How is it that a commutative ring F(R) defined by the operations of pointwise addition and pointwise multiplication contains elements f != 0, 1 that satisfy f^2 = f?

Printable View

- Nov 22nd 2009, 06:21 PMjohnt4335Commutative Ring
How is it that a commutative ring F(R) defined by the operations of pointwise addition and pointwise multiplication contains elements f != 0, 1 that satisfy f^2 = f?

- Nov 24th 2009, 06:51 AMux0
I think you meant to say..

$\displaystyle f \neq 0, 1$

i think if we define the funtions

$\displaystyle f(a)=\left\{\begin{matrix}

a & a \leq 0\\

0 & a \geq 0

\end{matrix}\right.

$

and

$\displaystyle g(a)=\left\{\begin{matrix}

0 & a \leq 0\\

a & a \geq 0

\end{matrix}\right.$

then we can prove that there are elements that work for $\displaystyle f^2 = f$...

i.e $\displaystyle (-2,-2)^2 = (4, 4)$ ... which is on $\displaystyle g(a)$

Could someone verify this please? - Nov 24th 2009, 08:08 AMclic-clac
Hi

If by F(R) you mean the set of all maps from $\displaystyle R$ to $\displaystyle R,$ where $\displaystyle R$ is a ring, then each element $\displaystyle f$ of $\displaystyle \mathcal{F}(R)$ can be seen as a "sequence" $\displaystyle (x_r)_{r\in R}$ where $\displaystyle x_r=f(r)$, and the binary operations you defined over it to obtain a ring are:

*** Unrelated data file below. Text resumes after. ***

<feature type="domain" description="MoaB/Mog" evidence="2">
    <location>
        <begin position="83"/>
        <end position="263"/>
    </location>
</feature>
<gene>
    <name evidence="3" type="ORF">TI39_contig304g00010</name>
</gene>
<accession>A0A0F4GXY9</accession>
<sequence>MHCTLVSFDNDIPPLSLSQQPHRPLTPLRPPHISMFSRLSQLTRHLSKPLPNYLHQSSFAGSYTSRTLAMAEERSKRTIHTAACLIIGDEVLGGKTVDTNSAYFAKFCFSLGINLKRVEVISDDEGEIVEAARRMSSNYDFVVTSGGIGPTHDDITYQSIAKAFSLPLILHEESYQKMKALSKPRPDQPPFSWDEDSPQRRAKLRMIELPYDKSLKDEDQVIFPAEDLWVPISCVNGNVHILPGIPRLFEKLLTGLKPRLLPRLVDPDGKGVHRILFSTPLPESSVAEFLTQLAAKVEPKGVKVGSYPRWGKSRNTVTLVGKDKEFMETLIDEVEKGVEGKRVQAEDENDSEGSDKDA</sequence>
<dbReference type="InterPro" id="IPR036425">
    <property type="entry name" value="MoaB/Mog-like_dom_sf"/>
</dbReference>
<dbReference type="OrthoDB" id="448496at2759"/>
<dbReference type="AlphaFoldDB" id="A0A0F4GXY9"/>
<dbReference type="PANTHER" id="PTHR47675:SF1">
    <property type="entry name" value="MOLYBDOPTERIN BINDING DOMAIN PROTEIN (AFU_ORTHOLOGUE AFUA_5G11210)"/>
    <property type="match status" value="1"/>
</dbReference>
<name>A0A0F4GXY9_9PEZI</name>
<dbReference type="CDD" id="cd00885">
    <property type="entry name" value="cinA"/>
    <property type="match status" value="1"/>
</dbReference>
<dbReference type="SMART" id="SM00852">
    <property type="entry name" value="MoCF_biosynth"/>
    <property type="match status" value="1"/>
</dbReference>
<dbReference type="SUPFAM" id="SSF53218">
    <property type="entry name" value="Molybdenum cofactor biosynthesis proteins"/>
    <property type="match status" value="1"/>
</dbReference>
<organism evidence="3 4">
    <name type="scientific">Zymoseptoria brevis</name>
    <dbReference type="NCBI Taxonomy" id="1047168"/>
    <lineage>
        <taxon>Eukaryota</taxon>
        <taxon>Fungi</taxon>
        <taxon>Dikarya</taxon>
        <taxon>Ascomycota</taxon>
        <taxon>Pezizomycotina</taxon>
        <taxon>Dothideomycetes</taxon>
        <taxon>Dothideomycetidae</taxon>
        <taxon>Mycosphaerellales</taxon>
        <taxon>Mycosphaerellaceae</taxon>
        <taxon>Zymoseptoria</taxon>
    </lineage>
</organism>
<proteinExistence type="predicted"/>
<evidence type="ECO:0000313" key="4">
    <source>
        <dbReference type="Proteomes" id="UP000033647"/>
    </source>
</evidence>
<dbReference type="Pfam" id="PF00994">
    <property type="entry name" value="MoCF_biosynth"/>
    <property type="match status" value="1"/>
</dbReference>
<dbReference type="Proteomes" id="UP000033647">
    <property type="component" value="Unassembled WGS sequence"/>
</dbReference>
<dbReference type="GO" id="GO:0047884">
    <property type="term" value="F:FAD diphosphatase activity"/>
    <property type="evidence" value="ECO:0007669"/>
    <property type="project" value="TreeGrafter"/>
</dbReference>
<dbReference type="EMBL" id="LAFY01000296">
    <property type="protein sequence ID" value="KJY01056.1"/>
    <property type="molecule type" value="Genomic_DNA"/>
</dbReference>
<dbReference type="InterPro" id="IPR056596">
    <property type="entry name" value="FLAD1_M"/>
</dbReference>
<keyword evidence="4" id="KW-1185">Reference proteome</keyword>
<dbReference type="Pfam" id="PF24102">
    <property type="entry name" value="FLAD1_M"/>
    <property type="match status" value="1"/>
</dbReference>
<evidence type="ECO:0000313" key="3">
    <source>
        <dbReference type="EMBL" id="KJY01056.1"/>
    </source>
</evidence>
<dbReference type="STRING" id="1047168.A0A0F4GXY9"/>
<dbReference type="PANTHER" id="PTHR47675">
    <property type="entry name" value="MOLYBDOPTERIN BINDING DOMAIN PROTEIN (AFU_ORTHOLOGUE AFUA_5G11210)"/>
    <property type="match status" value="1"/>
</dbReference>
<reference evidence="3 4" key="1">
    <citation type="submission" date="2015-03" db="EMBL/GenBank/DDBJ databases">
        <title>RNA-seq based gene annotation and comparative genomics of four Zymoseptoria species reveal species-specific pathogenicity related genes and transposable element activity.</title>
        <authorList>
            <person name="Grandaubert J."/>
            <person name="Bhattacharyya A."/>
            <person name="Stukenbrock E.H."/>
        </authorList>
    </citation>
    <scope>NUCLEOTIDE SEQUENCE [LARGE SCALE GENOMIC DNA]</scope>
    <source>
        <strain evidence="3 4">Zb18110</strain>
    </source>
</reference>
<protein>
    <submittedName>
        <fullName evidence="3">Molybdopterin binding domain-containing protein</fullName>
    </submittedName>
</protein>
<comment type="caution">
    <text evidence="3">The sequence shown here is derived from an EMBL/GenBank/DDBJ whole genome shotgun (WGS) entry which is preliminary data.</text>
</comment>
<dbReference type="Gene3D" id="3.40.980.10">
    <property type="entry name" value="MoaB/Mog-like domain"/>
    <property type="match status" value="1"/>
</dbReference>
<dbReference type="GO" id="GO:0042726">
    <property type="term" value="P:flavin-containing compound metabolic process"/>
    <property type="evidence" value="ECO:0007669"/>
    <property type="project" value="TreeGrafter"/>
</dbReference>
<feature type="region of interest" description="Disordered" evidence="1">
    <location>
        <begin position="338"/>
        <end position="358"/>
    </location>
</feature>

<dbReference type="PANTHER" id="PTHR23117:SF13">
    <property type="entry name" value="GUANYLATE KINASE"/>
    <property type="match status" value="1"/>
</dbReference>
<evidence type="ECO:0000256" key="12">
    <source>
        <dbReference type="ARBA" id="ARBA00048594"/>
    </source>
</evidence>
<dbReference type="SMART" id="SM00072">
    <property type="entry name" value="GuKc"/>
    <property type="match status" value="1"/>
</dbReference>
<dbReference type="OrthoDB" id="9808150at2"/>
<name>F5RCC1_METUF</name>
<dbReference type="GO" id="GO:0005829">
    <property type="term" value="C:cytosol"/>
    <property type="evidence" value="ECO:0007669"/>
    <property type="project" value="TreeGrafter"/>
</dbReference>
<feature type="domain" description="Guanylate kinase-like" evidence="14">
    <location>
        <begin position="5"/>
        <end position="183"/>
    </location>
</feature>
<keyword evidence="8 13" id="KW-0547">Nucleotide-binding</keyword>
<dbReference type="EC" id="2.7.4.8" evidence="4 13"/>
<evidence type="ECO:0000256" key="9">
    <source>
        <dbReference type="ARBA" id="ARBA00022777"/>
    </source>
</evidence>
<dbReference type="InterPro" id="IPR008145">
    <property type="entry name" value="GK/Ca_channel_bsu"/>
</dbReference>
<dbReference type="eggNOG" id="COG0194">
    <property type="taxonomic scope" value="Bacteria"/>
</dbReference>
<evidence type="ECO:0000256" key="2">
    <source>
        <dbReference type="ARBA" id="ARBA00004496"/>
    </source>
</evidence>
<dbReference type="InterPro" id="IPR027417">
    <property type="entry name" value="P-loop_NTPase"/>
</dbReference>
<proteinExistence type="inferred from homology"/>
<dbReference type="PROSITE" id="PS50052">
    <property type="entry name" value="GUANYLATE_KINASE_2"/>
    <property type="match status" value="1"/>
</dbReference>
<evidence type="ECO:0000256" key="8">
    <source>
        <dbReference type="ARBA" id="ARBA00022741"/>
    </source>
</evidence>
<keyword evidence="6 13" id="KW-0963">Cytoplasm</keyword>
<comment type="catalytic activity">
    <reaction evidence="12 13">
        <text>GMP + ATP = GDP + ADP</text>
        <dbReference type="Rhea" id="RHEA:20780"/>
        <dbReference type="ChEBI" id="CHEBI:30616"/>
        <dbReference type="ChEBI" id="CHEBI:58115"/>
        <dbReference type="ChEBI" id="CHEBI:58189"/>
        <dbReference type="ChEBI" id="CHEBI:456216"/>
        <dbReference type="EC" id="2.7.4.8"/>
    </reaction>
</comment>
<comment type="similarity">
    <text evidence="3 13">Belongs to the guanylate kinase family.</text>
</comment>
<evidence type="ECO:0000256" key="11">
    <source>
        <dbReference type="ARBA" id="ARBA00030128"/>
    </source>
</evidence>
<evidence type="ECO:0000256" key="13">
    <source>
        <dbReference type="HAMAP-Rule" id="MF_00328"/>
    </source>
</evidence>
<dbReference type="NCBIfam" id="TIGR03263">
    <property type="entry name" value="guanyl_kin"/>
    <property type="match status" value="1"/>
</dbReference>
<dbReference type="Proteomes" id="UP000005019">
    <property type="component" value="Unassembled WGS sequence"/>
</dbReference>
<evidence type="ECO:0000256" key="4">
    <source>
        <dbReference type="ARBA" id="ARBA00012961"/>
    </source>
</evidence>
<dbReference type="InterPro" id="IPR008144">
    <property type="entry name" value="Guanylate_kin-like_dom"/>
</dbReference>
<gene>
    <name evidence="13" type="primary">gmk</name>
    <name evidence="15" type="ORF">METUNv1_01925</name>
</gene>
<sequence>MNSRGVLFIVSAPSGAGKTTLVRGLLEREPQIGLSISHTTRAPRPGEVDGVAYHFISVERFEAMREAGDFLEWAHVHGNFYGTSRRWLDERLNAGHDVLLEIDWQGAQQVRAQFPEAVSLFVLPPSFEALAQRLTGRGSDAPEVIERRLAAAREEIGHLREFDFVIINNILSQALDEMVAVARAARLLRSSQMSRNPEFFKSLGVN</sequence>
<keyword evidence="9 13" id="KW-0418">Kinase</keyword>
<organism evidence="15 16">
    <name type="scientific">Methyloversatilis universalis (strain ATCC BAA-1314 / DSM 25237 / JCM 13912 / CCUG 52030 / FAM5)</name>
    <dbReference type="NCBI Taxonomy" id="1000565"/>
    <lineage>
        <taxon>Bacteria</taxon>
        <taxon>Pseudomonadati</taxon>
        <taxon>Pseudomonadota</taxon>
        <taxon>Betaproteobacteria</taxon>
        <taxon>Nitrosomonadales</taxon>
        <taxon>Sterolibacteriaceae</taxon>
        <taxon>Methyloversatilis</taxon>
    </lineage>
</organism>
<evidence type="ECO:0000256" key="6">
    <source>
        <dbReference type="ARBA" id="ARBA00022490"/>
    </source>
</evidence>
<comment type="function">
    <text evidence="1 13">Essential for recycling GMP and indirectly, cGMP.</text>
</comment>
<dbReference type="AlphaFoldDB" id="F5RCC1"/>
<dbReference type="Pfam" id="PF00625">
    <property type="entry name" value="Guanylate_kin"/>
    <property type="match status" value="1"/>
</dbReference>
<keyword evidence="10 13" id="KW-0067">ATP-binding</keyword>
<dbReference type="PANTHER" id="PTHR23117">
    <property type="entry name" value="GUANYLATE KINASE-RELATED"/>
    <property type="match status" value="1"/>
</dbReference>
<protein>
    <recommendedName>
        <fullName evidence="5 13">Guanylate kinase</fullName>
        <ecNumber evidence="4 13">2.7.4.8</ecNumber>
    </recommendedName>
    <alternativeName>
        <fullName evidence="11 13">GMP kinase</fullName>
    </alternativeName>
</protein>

addition: $\displaystyle (x_r)_{r\in R}+(y_r)_{r\in R}=(x_r+y_r)_{r\in R}$ ,

multiplication: $\displaystyle (x_r)_{r\in R}\times(y_r)_{r\in R}=(x_r\times y_r)_{r\in R}$ ,

with as zero $\displaystyle (0)_{r\in R}$ and identity element $\displaystyle (1)_{r\in R},$ which are obviously idempotent.

When $\displaystyle R$ has more than two elements, can you find very simple elements of $\displaystyle \mathcal{F}(R)$ other than $\displaystyle (0)_{r\in R}$ and $\displaystyle (1)_{r\in R}$ (but similar...) that are idempotent? - Nov 24th 2009, 09:40 AMjohnt4335
Ohh okay, so you mean something along the lines of the matrix I.

- Nov 24th 2009, 09:54 AMclic-clac
I guess; what I mean is any $\displaystyle f\in \mathcal{F}(R)$ such that $\displaystyle Im(f)\subseteq\{0,1\}$ is idempotent.

So if $\displaystyle R$ is finite and has $\displaystyle n$ elements, there are*at least*$\displaystyle 2^n$ elements in $\displaystyle \mathcal{F}(R)$ that are idempotent.